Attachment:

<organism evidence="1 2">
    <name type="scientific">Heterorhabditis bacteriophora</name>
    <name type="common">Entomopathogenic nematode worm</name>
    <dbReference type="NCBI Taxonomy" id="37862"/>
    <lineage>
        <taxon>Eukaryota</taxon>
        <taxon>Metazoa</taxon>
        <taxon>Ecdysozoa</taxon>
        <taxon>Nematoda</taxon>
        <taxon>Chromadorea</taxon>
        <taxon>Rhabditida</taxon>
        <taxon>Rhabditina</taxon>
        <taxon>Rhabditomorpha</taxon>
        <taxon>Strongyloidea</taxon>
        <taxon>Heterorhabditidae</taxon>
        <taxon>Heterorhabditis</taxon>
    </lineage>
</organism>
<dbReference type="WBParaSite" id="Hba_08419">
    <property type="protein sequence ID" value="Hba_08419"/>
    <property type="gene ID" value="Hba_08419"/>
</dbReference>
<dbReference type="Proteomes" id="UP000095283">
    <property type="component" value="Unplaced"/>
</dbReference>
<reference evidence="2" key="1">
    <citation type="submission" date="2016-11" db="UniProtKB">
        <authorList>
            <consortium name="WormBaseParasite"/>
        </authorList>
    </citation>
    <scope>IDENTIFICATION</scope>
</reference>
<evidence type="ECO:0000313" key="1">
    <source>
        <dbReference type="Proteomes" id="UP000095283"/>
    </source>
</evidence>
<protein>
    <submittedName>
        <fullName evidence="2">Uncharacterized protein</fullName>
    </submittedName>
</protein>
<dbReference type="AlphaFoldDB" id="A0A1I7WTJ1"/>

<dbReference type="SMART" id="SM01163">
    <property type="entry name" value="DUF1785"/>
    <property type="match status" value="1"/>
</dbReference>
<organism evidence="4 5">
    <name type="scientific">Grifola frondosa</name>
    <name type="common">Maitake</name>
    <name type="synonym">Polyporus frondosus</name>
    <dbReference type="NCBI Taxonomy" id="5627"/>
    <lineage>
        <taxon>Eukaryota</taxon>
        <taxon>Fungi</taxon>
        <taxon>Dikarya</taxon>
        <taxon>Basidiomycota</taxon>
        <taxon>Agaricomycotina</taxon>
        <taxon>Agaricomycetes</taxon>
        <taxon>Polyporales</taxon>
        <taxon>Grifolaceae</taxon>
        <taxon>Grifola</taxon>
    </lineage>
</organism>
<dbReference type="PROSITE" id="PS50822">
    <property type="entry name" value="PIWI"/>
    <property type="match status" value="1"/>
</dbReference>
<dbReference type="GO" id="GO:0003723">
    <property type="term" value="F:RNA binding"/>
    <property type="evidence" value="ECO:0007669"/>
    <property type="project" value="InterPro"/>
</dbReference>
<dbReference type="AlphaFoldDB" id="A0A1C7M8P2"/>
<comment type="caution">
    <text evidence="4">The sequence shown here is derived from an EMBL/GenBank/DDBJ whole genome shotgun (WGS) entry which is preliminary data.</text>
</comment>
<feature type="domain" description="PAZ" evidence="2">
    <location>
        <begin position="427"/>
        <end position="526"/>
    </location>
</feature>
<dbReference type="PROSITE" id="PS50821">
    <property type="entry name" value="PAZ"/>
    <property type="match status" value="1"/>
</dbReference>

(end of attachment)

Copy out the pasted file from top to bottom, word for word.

<organism evidence="1 2">
    <name type="scientific">Heterorhabditis bacteriophora</name>
    <name type="common">Entomopathogenic nematode worm</name>
    <dbReference type="NCBI Taxonomy" id="37862"/>
    <lineage>
        <taxon>Eukaryota</taxon>
        <taxon>Metazoa</taxon>
        <taxon>Ecdysozoa</taxon>
        <taxon>Nematoda</taxon>
        <taxon>Chromadorea</taxon>
        <taxon>Rhabditida</taxon>
        <taxon>Rhabditina</taxon>
        <taxon>Rhabditomorpha</taxon>
        <taxon>Strongyloidea</taxon>
        <taxon>Heterorhabditidae</taxon>
        <taxon>Heterorhabditis</taxon>
    </lineage>
</organism>
<dbReference type="WBParaSite" id="Hba_08419">
    <property type="protein sequence ID" value="Hba_08419"/>
    <property type="gene ID" value="Hba_08419"/>
</dbReference>
<dbReference type="Proteomes" id="UP000095283">
    <property type="component" value="Unplaced"/>
</dbReference>
<reference evidence="2" key="1">
    <citation type="submission" date="2016-11" db="UniProtKB">
        <authorList>
            <consortium name="WormBaseParasite"/>
        </authorList>
    </citation>
    <scope>IDENTIFICATION</scope>
</reference>
<evidence type="ECO:0000313" key="1">
    <source>
        <dbReference type="Proteomes" id="UP000095283"/>
    </source>
</evidence>
<protein>
    <submittedName>
        <fullName evidence="2">Uncharacterized protein</fullName>
    </submittedName>
</protein>
<dbReference type="AlphaFoldDB" id="A0A1I7WTJ1"/>

<dbReference type="SMART" id="SM01163">
    <property type="entry name" value="DUF1785"/>
    <property type="match status" value="1"/>
</dbReference>
<organism evidence="4 5">
    <name type="scientific">Grifola frondosa</name>
    <name type="common">Maitake</name>
    <name type="synonym">Polyporus frondosus</name>
    <dbReference type="NCBI Taxonomy" id="5627"/>
    <lineage>
        <taxon>Eukaryota</taxon>
        <taxon>Fungi</taxon>
        <taxon>Dikarya</taxon>
        <taxon>Basidiomycota</taxon>
        <taxon>Agaricomycotina</taxon>
        <taxon>Agaricomycetes</taxon>
        <taxon>Polyporales</taxon>
        <taxon>Grifolaceae</taxon>
        <taxon>Grifola</taxon>
    </lineage>
</organism>
<dbReference type="PROSITE" id="PS50822">
    <property type="entry name" value="PIWI"/>
    <property type="match status" value="1"/>
</dbReference>
<dbReference type="GO" id="GO:0003723">
    <property type="term" value="F:RNA binding"/>
    <property type="evidence" value="ECO:0007669"/>
    <property type="project" value="InterPro"/>
</dbReference>
<dbReference type="AlphaFoldDB" id="A0A1C7M8P2"/>
<comment type="caution">
    <text evidence="4">The sequence shown here is derived from an EMBL/GenBank/DDBJ whole genome shotgun (WGS) entry which is preliminary data.</text>
</comment>
<feature type="domain" description="PAZ" evidence="2">
    <location>
        <begin position="427"/>
        <end position="526"/>
    </location>
</feature>
<dbReference type="PROSITE" id="PS50821">
    <property type="entry name" value="PAZ"/>
    <property type="match status" value="1"/>
</dbReference>